But in the case of Story 1, my rejection records lead me to believe it has merit in my target markets. Therefore, I'll continue to send this piece to similar markets in the hopes of capturing editors' interest. History shows that I might have a chance.*
Of course this isn't a done deal. Just because one editor enjoys a piece doesn't mean another will. But, we can certainly speculate based on a trend of responses.
Rejection analysis 2
Now consider an opposite conclusion with Story 2. This submission has been rejected 35 times! Of those 35 rejections, 4 were tiered, and 1 was personal. Unlike Story 1, none of the non-form messages read as "near misses." They aren't nearly so promising (e.g. "read with interest," "enjoyed this work").
At this point, I have to consider what to do with the submission. It doesn't seem to be landing with editors in the same way Story 1 has. After this many rejections I would have hoped to see more positive responses.
If I want to increase the possibility of acceptance, it's time to make some adjustments. I have a few courses of action:
1. Revise or rewrite
2. Target markets with lower submission volume
3. Retire the submission
My preferred first option is always a revision or a rewrite. After the piece has been out on submission for some time, I can return to it with fresh eyes. Often I have thoughts on how to re-imagine the story to make it stronger.
After seeing these records, I undertook a revision of Story 2. This revision involved a perspective change and cuts amounting to almost 40% of the total word count.
As I move forward submitting the new version, I'll track any changes in the rejections I receive. Does the revision garner more enthusiastic responses from editors? I'll have to wait and see how it trends.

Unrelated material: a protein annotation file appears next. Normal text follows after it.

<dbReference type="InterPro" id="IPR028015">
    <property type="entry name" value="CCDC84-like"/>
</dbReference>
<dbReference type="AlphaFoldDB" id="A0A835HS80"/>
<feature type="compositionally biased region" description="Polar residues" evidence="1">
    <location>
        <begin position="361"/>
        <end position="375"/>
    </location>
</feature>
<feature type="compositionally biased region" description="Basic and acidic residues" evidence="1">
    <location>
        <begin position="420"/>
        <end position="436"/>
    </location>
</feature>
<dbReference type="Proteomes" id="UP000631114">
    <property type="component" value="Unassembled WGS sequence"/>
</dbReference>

But let's say I'm happy with a submission as it stands. Then it might be time to consider the kind of markets I'm targeting. If The New Yorker and The Paris Review have rejected me, it might be more prudent to adjust where I'm submitting versus what I'm submitting.
So I might also consider submitting to newer markets still building their readerships. These publications often have a lower submission volume. Meaning your submission may have greater opportunity to stand out. Editorial staff may also be equipped to provide more personalized feedback to submissions.
If my revision for Story 2 similarly garners all form rejections, I can reassess the kinds of publications I'm targeting.
The last (and least desirable!) option is to retire the piece. This is an option I consider only if I feel my writing skill set has "outgrown" the piece I'm submitting. If it's no longer a narrative that excites me, I'd rather put forward something that does.
Don't give up on your pieces too soon! Remember that this can be a years-long process. If you're determined to land your work somewhere, stick by it! But always act in its best interest—even if that means revising or re-targeting.
I encourage any writer managing their submissions to use rejections as a tool. Make the most of this process! It's all about incrementally working toward acceptance. I'm holding out on my chronically-rejected pieces and giving them all the love I can. I hope you all do the same for yours!